Digital security for LGBTI in sub-Saharan Africa

Africa Pride Map Courtesy Wikipedia
Africa Pride Map Courtesy Wikipedia

This is an important tool designed specifically for the needs of LGBTI in sub-Saharan Africa.  All applications and guides are free of charge.

We re-publish the information and links here directly from the Website.

Click here for more information About Security in-a-Box, including project funders, selection criteria, and other details.  

Community Focus: Digital security tools and Tactics for the LGBTI community in Sub-Saharan Africa

Security in-a-box is a collaborative effort of the Tactical Technology Collective and Front Line Defenders. It was created to meet the digital security and privacy needs of advocates and human rights defenders. Security in-a-box includes a How-to Booklet, which addresses a number of important digital security issues. It also provides a collection of Hands-on Guides, each of which includes a particular freeware or open source software tool, as well as instructions on how you can use that tool to secure your computer, protect your information or maintain the privacy of your Internet communication.

This Community Focus edition is part of a series of guides which aim to further integrate digital security into the context of particular communities and human rights defenders. This edition was created in particular for Lesbian, Gay, Bisexual, Trans* and Intersex individuals and human rights defenders in the sub-Saharan region in Africa. It was preceded by a similar guide for the Arabic-speaking LGBTI community, and includes some of the same content. Both guides were written in collaboration with human rights defenders from the community.

The guide includes:

Part I – Context

Part II – How-to Booklet

Download PDF  Click on the icon below to download the PDF version of Community Focus: Tools and Tactics for the LGBTI Community in sub-Saharan Africa


In most sub-Saharan African countries, LGBTI persons are still far from gaining social recognition. Despite the various social and cultural differences within the region, silence remains a factor that prevails whenever such taboo issues as homosexuality or trans identity are broached.

In recent years, LGBTI persons have indeed become more visible and active in the public sphere. Nonetheless, the State and society all too often force them back “into the closet” with threats of ostracization, harassment, physical violence and even death. Generally, LGBTI persons are still deemed to be at best non-existent, and at worst cursed, possessed, deviant, immoral, abnormal and diseased. With homosexual acts directly criminalized in most countries in the region, in some of which one can face the death penalty, it is already difficult for LGBTI persons to come out, be visible, live out their identities or fight for their rights. While these laws are often ineffective and are not used systematically to prosecute individuals, the social and cultural condemnations of homosexuality remain the biggest threat for LGBTI communities across the region.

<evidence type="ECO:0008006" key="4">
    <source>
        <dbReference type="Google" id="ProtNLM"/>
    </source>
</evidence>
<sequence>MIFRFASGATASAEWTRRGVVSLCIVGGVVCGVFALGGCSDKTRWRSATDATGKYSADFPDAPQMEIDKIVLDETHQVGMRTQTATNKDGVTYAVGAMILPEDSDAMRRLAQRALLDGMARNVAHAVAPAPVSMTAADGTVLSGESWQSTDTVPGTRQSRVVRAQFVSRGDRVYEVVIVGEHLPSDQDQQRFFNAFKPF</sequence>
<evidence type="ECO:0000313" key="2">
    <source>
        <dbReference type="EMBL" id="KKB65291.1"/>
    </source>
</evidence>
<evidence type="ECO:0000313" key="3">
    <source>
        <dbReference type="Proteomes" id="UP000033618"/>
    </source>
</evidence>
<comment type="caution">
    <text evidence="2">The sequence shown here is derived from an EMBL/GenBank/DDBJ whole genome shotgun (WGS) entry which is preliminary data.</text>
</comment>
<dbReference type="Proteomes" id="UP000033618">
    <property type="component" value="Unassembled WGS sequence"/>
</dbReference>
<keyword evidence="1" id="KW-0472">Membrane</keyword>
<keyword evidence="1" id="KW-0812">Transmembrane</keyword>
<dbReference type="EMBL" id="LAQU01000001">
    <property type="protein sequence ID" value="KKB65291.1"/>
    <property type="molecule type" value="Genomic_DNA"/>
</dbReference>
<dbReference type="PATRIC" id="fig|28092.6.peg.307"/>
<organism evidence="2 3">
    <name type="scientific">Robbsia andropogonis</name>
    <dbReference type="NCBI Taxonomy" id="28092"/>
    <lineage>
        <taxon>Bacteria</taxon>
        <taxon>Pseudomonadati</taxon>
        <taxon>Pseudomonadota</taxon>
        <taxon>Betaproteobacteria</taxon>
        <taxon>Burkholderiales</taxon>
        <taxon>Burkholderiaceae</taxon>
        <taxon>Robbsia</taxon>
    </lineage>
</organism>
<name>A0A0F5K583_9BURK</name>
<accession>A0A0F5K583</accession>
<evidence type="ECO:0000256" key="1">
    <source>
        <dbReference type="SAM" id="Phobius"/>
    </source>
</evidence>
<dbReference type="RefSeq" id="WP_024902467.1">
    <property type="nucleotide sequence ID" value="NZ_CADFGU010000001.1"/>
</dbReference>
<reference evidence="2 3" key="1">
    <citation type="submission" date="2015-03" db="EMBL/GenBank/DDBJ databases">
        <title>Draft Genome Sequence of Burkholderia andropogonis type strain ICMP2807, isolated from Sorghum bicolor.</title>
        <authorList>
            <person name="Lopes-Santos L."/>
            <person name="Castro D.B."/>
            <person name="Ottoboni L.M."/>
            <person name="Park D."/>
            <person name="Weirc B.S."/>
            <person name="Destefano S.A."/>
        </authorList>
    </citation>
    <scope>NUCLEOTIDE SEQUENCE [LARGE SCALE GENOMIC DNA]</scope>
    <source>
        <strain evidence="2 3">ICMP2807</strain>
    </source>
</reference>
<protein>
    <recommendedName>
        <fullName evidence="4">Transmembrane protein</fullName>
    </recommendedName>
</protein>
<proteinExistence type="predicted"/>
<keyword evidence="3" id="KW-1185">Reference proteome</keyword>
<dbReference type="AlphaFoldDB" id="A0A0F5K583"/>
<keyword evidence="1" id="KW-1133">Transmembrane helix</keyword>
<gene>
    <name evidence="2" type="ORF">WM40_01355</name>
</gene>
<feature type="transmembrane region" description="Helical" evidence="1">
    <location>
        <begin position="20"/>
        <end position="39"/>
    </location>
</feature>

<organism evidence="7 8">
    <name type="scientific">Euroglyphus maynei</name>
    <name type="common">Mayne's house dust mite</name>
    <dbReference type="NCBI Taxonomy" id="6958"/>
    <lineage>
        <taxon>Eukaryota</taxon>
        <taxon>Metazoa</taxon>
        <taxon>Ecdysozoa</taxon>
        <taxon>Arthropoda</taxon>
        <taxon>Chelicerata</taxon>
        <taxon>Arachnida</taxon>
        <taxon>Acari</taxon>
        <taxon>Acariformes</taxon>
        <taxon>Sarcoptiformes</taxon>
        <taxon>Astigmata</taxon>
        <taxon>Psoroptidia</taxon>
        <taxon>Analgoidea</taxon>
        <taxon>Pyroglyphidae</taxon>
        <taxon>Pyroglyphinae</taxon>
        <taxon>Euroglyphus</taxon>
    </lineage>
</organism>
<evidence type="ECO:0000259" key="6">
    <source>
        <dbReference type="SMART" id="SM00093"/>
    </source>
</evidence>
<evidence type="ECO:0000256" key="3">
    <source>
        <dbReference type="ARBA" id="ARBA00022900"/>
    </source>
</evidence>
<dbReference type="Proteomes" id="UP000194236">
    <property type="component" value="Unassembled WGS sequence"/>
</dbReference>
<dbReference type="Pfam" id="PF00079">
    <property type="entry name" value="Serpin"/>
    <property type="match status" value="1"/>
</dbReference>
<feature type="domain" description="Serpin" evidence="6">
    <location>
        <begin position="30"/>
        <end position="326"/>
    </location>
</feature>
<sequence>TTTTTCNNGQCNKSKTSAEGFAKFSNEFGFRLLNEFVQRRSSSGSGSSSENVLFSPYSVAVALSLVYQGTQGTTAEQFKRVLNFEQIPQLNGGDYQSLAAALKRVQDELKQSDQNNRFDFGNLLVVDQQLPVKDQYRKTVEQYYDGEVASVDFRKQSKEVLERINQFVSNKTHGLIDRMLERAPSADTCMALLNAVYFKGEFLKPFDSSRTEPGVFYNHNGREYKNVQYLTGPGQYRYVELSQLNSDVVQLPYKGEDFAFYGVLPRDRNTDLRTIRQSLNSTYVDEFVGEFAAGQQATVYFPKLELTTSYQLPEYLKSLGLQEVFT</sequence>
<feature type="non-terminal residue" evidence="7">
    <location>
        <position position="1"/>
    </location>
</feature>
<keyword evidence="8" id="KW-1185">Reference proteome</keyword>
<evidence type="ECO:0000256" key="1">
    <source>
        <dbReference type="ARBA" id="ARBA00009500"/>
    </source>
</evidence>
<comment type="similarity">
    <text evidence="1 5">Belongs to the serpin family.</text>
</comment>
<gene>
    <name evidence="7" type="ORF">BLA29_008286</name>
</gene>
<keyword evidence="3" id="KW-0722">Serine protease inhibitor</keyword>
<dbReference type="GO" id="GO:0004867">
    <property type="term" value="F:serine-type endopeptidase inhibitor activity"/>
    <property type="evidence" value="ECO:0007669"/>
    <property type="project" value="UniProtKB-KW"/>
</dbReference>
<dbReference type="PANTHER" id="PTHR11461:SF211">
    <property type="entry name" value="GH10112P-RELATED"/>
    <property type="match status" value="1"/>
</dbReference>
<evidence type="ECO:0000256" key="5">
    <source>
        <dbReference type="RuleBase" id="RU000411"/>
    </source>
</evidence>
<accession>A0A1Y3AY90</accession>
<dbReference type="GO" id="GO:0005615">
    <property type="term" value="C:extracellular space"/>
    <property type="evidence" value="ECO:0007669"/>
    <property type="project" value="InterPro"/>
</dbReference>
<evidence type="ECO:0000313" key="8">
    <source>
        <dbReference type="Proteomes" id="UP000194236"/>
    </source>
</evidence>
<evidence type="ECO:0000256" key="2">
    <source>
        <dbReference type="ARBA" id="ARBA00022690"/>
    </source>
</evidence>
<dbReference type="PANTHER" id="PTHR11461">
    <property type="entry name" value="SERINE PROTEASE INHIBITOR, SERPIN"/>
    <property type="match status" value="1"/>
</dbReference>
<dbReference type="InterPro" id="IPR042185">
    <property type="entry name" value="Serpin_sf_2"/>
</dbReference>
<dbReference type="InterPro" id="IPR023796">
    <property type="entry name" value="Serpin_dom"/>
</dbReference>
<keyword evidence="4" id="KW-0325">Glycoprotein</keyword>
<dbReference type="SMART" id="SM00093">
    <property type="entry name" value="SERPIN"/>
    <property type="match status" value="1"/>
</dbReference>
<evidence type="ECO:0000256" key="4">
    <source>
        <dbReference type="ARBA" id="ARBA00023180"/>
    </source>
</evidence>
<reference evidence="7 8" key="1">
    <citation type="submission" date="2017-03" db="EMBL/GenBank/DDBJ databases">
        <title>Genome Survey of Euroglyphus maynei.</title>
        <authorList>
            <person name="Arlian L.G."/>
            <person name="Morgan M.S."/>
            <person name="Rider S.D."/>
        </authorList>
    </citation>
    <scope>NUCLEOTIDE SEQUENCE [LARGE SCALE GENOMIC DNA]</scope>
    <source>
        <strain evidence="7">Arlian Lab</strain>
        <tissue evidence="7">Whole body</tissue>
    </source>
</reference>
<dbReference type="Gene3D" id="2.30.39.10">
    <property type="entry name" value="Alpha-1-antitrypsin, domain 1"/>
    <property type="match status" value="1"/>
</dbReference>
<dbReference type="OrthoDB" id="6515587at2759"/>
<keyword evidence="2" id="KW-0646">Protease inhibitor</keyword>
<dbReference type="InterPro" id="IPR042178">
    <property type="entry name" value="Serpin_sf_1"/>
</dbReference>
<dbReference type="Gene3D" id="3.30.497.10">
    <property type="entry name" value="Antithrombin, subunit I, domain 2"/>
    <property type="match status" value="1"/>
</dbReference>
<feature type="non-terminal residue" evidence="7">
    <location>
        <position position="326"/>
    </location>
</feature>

In view of the aforementioned context, the Internet has emerged as a viable option for LGBTI persons to gain visibility, communicate, network, and express what one cannot express in public. Social networks, blogging platforms and forums have become, in most African countries, the only spaces where LGBTI persons can have a voice, organize themselves, formulate their discourses around their issues and fight for recognition.

However, authorities and other opponents of LGBTI rights have endeavored to keep up with this change. The Ugandan parliament introduced a bill initially prescribing the death penalty for same sex relationships while the Nigerian parliament prescribed a 14 year prison sentence for same sex relationships and 10 years for LGBTI activists or those who witness civil unions and same-sex marriages. These incidents drew regional and international attention and constituted a pivotal point for LGBTI activists and individuals in the region.